After Arakan Shipwreck Tragedy, Myanmar Transport Ministry to Inspect National Ferry Fleet
By San Yamin Aung 18 March 2015
RANGOON — After more than 60 people died in a ferry accident off the coast of Myebon over the weekend, the government has announced plans to inspect all state-owned vessels across the country, beginning with ferries operating in Arakan State.
The government-run Aung Tagun-3 ferry capsized during a voyage from Taungup to Sittwe on Mar. 13, a few hours after leaving the port town of Kyaukphyu. Between 250 and 350 people are believed to have been traveling on the ferry. A total of 61 bodies, including 47 women, were recovered from the shipwreck as of Tuesday, with a further 169 people rescued.
On Wednesday, the state-run newspaper The Global New Light of Myanmar said a team led by the managing director of Myanma Shipyards, a department of the Ministry of Transport, would investigate the safety and strength of all vessels operated by the government, with a priority given to the remaining eight vessels in the Arakan fleet.
“Those ferries were bought from China from 1996-97 and have been running since then,” Pe Than, a Lower House lawmaker representing Myebon, told The Irrawaddy on Wednesday. “They are very old and their bodies have become rusty and thin because of seawater.”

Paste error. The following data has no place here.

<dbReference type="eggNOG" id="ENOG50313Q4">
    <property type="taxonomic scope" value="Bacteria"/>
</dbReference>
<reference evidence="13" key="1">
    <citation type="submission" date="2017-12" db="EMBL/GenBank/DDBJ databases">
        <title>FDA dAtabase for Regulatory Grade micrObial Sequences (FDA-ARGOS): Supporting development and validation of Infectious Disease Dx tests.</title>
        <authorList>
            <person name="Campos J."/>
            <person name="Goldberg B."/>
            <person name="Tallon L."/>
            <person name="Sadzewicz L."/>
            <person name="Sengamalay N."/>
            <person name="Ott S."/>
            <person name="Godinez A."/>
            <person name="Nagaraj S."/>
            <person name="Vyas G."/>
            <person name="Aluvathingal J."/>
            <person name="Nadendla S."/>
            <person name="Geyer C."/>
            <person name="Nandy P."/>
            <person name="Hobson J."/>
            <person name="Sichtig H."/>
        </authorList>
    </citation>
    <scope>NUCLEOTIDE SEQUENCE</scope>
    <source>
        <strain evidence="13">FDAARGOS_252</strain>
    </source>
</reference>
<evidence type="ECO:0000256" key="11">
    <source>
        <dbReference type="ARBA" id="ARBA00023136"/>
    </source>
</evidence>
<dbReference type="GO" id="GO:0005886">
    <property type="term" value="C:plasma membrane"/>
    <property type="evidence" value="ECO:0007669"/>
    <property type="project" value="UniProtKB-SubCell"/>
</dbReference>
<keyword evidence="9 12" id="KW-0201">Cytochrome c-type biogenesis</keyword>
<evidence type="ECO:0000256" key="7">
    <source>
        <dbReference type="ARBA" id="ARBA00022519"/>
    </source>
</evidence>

Pe Than added that the government should seek a more comprehensive solution and replace Arakan State’s ferry fleet instead of patching up existing vessels.
The Ministry of Transport has also launched its own investigation into the Arakan ferry, which had been asked to report its findings by Wednesday. Pe Than said that the investigation had asked for more time to finalize its report, and stressed that any findings should attempt to ascertain the number of people killed in the incident.
“They haven’t been able to recover all the bodies remaining in the boat, so we can’t know exactly how many people are dead. Without knowing that, as well as who they were and where they were from, the investigation is not complete,” he said.